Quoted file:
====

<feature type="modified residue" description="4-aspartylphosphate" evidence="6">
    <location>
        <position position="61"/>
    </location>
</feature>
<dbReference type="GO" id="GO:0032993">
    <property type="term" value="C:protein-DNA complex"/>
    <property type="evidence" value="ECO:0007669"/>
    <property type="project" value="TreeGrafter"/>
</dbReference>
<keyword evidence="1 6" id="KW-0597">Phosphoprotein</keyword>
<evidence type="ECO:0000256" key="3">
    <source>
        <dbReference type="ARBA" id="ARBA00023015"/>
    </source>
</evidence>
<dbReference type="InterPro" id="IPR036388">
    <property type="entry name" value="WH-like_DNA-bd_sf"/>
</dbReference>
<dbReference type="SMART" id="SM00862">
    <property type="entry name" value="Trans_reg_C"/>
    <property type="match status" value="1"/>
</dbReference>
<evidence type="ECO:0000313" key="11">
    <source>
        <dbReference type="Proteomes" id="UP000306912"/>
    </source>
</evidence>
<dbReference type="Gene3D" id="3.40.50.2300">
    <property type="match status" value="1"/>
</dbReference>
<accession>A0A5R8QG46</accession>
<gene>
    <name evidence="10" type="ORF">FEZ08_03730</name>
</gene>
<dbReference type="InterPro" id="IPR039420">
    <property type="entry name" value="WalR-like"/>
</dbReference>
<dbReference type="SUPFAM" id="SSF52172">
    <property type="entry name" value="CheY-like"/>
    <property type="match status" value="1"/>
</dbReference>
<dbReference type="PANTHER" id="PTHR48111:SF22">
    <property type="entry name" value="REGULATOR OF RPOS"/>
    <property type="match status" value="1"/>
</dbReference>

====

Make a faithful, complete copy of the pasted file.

<feature type="modified residue" description="4-aspartylphosphate" evidence="6">
    <location>
        <position position="61"/>
    </location>
</feature>
<dbReference type="GO" id="GO:0032993">
    <property type="term" value="C:protein-DNA complex"/>
    <property type="evidence" value="ECO:0007669"/>
    <property type="project" value="TreeGrafter"/>
</dbReference>
<keyword evidence="1 6" id="KW-0597">Phosphoprotein</keyword>
<evidence type="ECO:0000256" key="3">
    <source>
        <dbReference type="ARBA" id="ARBA00023015"/>
    </source>
</evidence>
<dbReference type="InterPro" id="IPR036388">
    <property type="entry name" value="WH-like_DNA-bd_sf"/>
</dbReference>
<dbReference type="SMART" id="SM00862">
    <property type="entry name" value="Trans_reg_C"/>
    <property type="match status" value="1"/>
</dbReference>
<evidence type="ECO:0000313" key="11">
    <source>
        <dbReference type="Proteomes" id="UP000306912"/>
    </source>
</evidence>
<dbReference type="Gene3D" id="3.40.50.2300">
    <property type="match status" value="1"/>
</dbReference>
<accession>A0A5R8QG46</accession>
<gene>
    <name evidence="10" type="ORF">FEZ08_03730</name>
</gene>
<dbReference type="InterPro" id="IPR039420">
    <property type="entry name" value="WalR-like"/>
</dbReference>
<dbReference type="SUPFAM" id="SSF52172">
    <property type="entry name" value="CheY-like"/>
    <property type="match status" value="1"/>
</dbReference>
<dbReference type="PANTHER" id="PTHR48111:SF22">
    <property type="entry name" value="REGULATOR OF RPOS"/>
    <property type="match status" value="1"/>
</dbReference>